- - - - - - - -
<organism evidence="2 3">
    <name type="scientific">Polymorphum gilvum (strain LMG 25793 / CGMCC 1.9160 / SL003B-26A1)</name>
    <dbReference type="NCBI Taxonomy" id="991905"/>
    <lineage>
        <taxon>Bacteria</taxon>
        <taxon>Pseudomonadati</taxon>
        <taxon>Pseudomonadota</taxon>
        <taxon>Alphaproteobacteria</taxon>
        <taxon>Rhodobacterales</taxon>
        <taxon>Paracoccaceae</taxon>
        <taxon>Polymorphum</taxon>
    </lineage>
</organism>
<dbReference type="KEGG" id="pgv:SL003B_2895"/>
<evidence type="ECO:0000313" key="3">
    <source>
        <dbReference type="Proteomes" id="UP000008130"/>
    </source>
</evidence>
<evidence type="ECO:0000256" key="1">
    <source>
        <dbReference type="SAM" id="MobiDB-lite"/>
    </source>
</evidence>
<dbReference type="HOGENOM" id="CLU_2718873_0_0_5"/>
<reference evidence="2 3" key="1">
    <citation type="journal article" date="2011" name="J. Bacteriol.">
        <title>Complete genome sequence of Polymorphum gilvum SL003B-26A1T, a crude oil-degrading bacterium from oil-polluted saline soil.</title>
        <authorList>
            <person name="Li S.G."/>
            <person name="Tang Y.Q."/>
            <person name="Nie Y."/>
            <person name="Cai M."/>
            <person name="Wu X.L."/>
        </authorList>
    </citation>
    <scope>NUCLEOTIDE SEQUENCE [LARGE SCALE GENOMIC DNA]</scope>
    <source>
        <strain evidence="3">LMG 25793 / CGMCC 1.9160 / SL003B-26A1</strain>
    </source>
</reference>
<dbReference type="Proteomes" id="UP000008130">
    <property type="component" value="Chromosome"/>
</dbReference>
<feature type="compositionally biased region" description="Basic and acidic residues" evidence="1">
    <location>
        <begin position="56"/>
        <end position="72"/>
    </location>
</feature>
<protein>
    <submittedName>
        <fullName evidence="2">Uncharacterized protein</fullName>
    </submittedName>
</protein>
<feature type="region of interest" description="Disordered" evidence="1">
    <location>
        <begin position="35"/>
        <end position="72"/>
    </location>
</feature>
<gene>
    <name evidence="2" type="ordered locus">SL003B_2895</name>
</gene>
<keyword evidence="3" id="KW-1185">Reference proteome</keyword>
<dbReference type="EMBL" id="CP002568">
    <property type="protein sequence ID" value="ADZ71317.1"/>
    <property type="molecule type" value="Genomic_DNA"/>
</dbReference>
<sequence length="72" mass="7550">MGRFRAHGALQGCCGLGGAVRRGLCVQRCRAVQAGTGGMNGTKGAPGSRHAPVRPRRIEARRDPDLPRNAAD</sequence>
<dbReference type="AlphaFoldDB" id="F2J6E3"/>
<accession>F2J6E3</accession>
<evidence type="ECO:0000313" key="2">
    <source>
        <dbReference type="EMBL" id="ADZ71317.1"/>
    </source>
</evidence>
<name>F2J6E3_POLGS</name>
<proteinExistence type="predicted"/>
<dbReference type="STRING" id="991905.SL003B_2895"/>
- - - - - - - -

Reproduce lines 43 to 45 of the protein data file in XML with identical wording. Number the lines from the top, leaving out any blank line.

    <property type="component" value="Chromosome"/>
</dbReference>
<feature type="compositionally biased region" description="Basic and acidic residues" evidence="1">